Monday, May 16, 2016


I like Michael Clarke's style that is his flare for karate. I like his uncompromising spirit. I like the fact that he advertises on his blog that karate is a self learned art. What I don't like is his ambiguity.

I don't believe that anyone can actually pay for karate. I don't pay for karate. I haven't paid for karate since 2006. Do I have a "black belt" sure I have one that holds my pistol up. Oh wait, it's made of leather, not cotton. No I don't have a black belt. This whole blog is about not paying for karate. I don't think you should pay for it.

The problem with "learn this on your own," or "the equipment will teach you the lesson" is that people are not you. The self learner can read books, do research, contemplate karate, but the person who needs permission will not. The person who doesn't want to go against the grain, go against convention by not spending money, by not seeking out the expert, by not putting on white pajamas will look at ambiguity and say that it is too hard. They are untrained. They don't know what they are looking for or at or what they want, and all too often the difference between the legitimate dojo and the illegitimate dojo is that after black belt one teaches them something and the other teaches them nothing. By this time it's too late. $10,000 or more invested and a whole lot of time and people will not be willing to say they made a mistake by going to the wrong dojo.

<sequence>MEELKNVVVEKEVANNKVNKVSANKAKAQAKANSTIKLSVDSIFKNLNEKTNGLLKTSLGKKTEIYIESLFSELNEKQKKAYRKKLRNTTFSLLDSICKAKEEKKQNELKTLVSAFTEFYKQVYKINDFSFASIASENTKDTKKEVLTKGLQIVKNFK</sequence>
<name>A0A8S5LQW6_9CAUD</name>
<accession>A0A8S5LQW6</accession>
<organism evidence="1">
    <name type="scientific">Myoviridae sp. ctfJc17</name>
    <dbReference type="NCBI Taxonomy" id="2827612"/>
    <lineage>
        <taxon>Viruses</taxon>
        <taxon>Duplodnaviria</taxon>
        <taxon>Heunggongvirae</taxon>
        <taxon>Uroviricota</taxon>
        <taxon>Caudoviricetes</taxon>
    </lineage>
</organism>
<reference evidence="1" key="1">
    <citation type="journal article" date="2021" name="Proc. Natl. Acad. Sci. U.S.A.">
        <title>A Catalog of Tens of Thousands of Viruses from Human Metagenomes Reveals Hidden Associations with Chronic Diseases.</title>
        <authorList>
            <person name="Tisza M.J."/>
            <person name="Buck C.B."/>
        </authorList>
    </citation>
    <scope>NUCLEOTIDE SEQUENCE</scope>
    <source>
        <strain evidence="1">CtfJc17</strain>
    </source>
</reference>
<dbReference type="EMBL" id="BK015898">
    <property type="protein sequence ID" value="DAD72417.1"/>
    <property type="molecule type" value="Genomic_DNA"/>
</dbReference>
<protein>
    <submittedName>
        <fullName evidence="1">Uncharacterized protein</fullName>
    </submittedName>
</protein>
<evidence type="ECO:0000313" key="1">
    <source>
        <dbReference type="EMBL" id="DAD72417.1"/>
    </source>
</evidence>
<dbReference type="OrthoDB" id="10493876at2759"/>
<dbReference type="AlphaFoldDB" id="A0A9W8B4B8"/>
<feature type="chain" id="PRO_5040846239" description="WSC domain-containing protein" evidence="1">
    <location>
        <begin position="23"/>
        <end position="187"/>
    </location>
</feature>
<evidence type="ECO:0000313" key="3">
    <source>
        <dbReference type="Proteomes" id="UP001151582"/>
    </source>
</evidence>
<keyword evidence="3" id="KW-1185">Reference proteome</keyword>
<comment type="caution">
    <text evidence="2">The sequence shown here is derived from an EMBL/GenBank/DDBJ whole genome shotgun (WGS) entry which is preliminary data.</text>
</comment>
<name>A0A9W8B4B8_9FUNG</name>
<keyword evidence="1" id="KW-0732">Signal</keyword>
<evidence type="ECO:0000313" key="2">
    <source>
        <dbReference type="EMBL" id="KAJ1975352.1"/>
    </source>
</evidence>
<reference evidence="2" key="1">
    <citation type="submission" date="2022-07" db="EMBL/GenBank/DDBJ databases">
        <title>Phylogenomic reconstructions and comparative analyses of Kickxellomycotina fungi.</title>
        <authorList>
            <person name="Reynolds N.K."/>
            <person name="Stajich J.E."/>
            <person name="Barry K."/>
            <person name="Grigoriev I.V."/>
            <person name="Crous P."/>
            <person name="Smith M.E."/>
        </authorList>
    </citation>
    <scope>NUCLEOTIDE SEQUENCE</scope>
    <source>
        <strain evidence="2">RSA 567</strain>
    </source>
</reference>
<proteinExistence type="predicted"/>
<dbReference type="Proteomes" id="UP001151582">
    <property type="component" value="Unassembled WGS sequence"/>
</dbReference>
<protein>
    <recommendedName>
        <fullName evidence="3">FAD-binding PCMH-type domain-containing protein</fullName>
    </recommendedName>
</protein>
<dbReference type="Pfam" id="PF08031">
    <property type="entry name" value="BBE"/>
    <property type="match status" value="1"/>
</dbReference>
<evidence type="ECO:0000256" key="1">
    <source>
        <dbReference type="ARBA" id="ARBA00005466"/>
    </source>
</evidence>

People are all to willing to pay for what you can't pay for, success, love, happiness. You can't pay for these things, but modern advertising thrives on these ideas. If you say you need a dojo, people will find the first dojo that meets their expectations, usually based on television and movies. If you say they don't need the dojo, but don't offer alternatives than they will be driven to the bad dojo anyway. If you say that you can't buy something but don't show people how not to buy something than people will try and find a way.

What's the difference?